Joseph Reed (architect)

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Joseph Reed
Joseph Read ca.1870-90.jpeg
Born 1823
Cornwall, England
Died 29 April 1890 (aged c.67)
Melbourne, Victoria
Nationality British
Occupation Architect
Buildings State Library of Victoria, St Michael's Uniting Church
Projects Royal Exhibition Building

Joseph Reed (c. 1823–1890), a Cornishman by birth, was probably the most influential Victorian era architect in Melbourne, Australia.[1] He established a practice, Reed and Barnes in Melbourne in 1862. The practice now known as Bates Smart is one of the oldest continually operating in the world.


Probably born in 1823 in Cornwall, England, Joseph Read arrived in Melbourne in 1853. The following year he won a design competition for the State Library of Victoria, designed the Bank of New South Wales in Collins Street and the Geelong Town Hall. In 1862 he partnered with Frederick Barnes (1824-1884).[2]

Following a visit to Europe in 1863 he was impressed by the brick architecture of Lombardy, an influence visible in the designs for the Independent Church on Collins Street, St Jude's in Carlton, the National school in Carlton, and in the Frederick T. Sargood's Rippon Lea Estate at Elsternwick. His architecture remained however eclectic, including Italianate, Classic, Gothic and Scottish baronial.[2]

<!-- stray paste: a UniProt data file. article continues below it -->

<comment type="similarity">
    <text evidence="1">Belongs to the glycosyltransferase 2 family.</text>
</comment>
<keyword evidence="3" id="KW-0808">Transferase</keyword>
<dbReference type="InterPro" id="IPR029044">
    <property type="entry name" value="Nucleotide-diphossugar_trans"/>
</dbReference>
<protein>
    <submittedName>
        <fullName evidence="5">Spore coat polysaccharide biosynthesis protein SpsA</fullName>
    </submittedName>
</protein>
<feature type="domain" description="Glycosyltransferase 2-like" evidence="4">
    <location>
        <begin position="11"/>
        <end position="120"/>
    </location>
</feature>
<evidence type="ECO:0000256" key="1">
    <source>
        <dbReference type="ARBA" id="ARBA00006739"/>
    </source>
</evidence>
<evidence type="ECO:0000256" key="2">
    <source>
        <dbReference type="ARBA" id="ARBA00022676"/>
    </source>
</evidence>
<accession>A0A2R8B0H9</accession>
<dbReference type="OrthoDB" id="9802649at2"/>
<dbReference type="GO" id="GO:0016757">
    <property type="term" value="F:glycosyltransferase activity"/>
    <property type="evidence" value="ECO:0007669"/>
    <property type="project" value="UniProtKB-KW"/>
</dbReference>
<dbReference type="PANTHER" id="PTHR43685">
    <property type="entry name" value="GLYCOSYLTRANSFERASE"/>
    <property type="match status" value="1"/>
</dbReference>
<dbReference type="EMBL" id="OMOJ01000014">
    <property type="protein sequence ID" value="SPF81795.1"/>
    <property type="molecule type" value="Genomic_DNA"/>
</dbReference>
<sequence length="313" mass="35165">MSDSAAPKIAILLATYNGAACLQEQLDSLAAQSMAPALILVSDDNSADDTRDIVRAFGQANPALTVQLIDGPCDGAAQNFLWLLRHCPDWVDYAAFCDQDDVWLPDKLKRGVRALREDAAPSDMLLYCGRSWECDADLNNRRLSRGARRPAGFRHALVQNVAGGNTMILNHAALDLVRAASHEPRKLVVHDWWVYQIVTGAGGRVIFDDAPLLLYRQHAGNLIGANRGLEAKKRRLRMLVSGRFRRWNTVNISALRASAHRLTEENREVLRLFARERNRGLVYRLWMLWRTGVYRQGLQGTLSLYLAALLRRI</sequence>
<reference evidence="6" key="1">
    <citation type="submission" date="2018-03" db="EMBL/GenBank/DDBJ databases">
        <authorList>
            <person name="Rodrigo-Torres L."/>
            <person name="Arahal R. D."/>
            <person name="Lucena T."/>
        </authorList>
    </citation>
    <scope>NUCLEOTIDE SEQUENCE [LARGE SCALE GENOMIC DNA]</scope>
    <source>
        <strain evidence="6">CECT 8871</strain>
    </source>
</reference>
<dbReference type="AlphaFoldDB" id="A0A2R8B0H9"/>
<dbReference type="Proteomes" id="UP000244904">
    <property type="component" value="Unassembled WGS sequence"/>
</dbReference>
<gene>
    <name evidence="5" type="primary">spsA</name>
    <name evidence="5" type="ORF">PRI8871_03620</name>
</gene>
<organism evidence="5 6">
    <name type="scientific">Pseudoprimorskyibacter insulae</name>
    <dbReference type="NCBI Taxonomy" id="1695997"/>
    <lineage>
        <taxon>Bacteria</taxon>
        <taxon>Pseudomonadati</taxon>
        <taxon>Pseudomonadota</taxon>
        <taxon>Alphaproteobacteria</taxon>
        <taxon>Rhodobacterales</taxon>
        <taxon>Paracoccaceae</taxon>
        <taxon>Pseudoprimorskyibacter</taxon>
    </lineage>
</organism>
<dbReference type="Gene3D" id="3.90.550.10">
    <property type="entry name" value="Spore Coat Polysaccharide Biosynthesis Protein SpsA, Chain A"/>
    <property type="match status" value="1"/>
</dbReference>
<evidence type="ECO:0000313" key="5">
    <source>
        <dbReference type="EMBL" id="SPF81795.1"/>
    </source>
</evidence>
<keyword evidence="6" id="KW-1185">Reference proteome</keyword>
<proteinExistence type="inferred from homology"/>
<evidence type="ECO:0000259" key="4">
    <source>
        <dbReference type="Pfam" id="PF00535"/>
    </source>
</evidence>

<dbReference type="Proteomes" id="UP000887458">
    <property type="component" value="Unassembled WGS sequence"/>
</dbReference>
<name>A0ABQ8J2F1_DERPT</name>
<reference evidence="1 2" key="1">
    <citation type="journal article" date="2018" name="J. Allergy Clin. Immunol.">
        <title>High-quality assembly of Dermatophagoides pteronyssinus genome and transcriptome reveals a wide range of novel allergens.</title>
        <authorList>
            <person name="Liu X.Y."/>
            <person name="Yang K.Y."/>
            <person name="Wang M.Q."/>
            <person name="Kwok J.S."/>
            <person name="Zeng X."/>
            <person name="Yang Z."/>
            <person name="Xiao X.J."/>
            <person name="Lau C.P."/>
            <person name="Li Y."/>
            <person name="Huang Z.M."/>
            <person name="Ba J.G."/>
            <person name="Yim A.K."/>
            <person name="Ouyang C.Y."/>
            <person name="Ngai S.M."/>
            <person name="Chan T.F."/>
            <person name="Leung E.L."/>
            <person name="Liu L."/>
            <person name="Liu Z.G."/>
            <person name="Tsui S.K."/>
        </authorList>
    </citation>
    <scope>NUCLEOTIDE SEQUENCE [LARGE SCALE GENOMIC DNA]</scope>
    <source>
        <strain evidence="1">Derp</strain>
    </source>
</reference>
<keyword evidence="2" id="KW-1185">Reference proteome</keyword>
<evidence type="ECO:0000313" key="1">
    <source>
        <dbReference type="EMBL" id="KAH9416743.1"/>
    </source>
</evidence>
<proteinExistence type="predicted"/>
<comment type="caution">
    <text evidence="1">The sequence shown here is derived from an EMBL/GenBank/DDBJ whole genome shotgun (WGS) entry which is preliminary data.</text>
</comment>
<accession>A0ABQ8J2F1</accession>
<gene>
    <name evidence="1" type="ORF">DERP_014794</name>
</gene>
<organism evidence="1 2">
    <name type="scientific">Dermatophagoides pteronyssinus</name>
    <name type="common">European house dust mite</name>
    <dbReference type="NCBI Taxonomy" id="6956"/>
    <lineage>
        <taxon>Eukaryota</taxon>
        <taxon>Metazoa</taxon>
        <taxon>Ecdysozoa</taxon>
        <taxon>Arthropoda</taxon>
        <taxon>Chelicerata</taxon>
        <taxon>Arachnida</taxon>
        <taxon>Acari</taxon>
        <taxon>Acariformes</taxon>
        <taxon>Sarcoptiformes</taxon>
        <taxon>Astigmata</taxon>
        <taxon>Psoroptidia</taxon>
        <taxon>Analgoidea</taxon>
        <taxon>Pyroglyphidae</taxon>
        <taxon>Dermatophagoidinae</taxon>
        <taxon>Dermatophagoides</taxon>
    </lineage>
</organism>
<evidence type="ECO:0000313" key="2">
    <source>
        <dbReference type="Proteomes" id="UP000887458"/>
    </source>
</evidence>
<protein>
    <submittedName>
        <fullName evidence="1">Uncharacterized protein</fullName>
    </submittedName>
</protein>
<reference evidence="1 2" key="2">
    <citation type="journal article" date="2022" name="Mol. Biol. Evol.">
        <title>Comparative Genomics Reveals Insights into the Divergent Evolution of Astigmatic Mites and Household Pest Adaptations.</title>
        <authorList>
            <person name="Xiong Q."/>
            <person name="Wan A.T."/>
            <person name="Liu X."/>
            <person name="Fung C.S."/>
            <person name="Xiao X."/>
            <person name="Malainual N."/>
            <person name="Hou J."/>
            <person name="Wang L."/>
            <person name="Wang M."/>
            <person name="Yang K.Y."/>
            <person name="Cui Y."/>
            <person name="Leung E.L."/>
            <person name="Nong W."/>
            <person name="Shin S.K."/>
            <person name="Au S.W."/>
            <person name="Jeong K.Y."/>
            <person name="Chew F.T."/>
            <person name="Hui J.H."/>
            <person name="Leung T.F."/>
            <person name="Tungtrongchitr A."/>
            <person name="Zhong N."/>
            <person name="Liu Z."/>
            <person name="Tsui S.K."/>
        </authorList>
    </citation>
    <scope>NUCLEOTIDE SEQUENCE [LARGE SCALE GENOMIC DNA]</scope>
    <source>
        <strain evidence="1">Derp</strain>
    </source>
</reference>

In 1883 Barnes retired from the partnership and Reed was joined by A. M. Henderson and F. J. Smart. In 1890 Henderson withdrew while N. B. Taplin joined the firm. The office later became Bates, Peebles and Smart.[2]

In 1890 Reed came into financial difficulties, and died of "inanition and exhaustion", on 29 April.[2]

Architectural expression[edit]

Reed's buildings represent an impressive body of work much of which still exists today. They include the classical State Library of Victoria (1856), Collins Street Independent Church (1867), Frederick Sargood's Rippon Lea Estate (1868) and Melbourne Trades Hall (1873). In contrast to the polychrome Romanesque of Rippon Lea and the Independent Church is the stern Gothic manner of Scots' Church (1871-4) across the road; the energetic spire was for the last decades of the nineteenth century Melbourne's tallest structure. The Trades Hall is grandly palatial, the world's oldest and probably most splendid trades hall. In the fashionable Second Empire style Reed also designed Melbourne Town Hall (1870); the World Heritage-listed Royal Exhibition Building, completed for the 1880 International Exposition in Melbourne; and the now demolished Menzies Hotel (1867). Reed completed the building of St Paul's Anglican Cathedral to the designs of William Butterfield after that architect resigned the project in 1887. Reed was faithful to the original design, but provided most of the furnishings, including the elaborate pulpit.

List of works[edit]

Reed & Barnes
Reed, Henderson & Smart
Reed, Smart & Tappin
  • Mutual Store, Flinders Street (1891)
  • Metropolitan Gas Company (1892)
  • Church of Our Lady of the Sacred Heart, Carlton (1910)



External links[edit]